WORKS: Piano Concertos in C, KV246; in A, KV488; in D, KV175
PERFORMER: Orchestre de Chambre de Lausanne/Christian Zacharias (piano)
CATALOGUE NO: 940 1562-6
The D major Piano Concerto, K175, was Mozart’s first work of its kind (his earlier pasticcio concertos were all arrangements of sonata movements by other composers) – a grandly-conceived piece, with trumpets and drums.
Mozart later replaced its last movement with a more easy-going variation-cum-rondo finale, though Christian Zacharias does not include it as an alternative here.
The Concerto K246 is less ambitious, and the comparative simplicity of its piano part is explained by the fact that it was composed for an amateur player (Countess Lützow, the wife of the commander of the Salzburg fortress).
Zacharias plays both these concertos pleasantly enough, but without injecting a great deal of personality into his performances: it all sounds rather as though he’s treading on eggshells.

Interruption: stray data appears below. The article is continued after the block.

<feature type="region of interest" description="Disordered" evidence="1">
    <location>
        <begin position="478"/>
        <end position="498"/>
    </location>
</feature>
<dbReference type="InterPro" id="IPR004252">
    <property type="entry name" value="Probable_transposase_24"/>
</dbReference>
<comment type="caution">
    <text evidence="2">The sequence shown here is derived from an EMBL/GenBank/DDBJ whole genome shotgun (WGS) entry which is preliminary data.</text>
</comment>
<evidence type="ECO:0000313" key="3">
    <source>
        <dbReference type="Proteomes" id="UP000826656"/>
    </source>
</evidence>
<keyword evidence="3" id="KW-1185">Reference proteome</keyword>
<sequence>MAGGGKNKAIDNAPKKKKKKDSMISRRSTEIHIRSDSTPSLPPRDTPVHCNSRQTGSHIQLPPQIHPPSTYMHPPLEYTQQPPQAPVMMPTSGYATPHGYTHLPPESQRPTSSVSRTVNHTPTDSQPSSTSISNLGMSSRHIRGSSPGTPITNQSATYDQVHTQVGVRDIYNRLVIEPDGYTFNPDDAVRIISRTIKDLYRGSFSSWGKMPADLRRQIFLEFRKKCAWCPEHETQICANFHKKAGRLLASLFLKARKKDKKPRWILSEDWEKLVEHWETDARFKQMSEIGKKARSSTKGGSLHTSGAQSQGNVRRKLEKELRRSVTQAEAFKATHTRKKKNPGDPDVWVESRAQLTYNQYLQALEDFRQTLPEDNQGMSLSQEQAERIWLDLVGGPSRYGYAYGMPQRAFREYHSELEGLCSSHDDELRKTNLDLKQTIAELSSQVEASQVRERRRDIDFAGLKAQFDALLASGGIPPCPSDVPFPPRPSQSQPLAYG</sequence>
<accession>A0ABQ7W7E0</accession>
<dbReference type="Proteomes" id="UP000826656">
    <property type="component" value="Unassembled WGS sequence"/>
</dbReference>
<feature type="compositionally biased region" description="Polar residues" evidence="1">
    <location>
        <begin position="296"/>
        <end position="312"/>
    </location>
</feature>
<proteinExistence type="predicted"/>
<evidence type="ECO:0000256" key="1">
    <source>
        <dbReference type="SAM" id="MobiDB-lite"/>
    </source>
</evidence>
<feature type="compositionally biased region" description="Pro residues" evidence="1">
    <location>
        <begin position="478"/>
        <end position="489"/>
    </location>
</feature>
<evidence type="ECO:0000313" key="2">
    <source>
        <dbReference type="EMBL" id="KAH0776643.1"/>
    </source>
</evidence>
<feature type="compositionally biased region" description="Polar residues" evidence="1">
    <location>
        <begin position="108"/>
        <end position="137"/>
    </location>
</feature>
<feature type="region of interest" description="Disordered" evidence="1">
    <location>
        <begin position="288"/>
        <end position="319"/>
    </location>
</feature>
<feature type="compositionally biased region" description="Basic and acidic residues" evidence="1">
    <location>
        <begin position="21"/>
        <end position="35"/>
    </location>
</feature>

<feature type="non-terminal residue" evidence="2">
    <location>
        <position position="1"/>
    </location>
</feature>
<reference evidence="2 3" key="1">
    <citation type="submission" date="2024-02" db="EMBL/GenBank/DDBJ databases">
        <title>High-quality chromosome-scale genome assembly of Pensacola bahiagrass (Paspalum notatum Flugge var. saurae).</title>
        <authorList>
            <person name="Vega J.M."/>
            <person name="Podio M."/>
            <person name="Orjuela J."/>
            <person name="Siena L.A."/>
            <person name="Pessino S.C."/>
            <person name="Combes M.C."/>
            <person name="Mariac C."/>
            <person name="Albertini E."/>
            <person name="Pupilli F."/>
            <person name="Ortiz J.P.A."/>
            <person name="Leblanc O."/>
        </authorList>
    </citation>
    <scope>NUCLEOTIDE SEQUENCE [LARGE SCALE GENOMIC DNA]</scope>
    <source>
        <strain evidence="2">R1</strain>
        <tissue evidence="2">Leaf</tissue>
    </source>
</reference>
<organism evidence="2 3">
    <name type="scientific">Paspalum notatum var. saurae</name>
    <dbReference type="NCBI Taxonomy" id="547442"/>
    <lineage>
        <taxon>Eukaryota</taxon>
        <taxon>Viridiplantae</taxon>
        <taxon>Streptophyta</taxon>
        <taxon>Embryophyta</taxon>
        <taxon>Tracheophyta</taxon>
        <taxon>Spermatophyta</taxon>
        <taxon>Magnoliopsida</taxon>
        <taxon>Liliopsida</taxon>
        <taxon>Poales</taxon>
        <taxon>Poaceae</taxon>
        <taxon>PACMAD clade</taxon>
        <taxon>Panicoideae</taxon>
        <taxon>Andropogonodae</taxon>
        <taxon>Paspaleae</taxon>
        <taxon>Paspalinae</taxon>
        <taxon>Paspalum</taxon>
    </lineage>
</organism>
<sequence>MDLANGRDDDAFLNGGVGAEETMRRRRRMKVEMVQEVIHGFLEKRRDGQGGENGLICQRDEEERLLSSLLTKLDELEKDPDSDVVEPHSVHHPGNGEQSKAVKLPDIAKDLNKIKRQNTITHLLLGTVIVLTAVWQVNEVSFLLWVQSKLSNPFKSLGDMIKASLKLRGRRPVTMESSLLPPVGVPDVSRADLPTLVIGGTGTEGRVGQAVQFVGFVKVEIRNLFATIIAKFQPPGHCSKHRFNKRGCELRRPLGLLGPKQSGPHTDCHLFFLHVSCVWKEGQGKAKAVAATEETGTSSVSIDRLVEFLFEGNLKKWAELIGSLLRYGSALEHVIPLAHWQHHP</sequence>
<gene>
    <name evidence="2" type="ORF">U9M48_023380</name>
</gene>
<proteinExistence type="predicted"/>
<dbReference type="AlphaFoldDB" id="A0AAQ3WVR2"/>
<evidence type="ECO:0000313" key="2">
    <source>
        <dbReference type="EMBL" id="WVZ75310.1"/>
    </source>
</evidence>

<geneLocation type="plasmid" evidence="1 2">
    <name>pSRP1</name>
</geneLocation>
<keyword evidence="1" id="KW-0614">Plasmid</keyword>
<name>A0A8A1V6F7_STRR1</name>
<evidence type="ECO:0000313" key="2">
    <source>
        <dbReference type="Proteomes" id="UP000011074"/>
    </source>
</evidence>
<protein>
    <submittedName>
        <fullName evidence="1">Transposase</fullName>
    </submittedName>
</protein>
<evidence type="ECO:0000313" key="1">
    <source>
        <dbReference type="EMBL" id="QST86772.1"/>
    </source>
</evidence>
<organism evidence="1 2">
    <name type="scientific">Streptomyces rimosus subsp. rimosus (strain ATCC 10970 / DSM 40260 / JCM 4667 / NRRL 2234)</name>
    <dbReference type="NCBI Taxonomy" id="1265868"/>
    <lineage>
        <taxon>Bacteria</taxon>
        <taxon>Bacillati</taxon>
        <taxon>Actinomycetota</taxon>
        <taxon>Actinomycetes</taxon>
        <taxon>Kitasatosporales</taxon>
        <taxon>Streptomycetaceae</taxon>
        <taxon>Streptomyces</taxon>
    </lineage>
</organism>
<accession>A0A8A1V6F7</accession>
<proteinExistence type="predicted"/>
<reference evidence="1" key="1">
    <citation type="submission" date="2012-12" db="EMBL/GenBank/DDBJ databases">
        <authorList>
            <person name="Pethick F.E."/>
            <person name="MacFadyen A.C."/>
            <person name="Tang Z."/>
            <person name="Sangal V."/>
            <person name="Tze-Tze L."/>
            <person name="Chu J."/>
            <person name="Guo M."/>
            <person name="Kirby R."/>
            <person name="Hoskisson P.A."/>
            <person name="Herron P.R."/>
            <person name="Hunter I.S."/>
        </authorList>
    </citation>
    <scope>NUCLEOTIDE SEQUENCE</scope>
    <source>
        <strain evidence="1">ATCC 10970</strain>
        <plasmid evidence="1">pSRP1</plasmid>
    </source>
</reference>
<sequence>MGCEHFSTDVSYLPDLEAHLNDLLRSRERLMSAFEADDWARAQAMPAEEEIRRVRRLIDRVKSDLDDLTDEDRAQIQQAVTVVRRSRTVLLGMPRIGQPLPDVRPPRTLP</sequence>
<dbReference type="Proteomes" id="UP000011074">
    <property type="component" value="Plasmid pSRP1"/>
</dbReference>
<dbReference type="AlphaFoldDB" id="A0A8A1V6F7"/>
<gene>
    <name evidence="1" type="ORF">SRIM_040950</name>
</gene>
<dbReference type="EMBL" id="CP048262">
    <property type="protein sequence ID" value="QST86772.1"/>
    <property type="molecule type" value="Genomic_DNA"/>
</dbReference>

These pieces sparkle much more in the hands of András Schiff, with the help of the inspired conducting of Sandor Végh (on Decca 448 1402, though currently only available as a special import).
Zacharias is on much more familiar ground with the great A major Concerto K488, and it shows. In the outer movements the music really springs to life, and the elegant playing of the Lausanne Chamber Orchestra comes into its own.
So far, so good; but the slow movement is one of Mozart’s great tragic utterances, and the only genuine Adagio to be found among his solo piano concertos.
Zacharias opts for a tempo that’s a touch more flowing than usual, and his playing is decidedly on the cool side, never quite capturing the music’s sense of profound melancholy, or its subdued passion. Misha Donat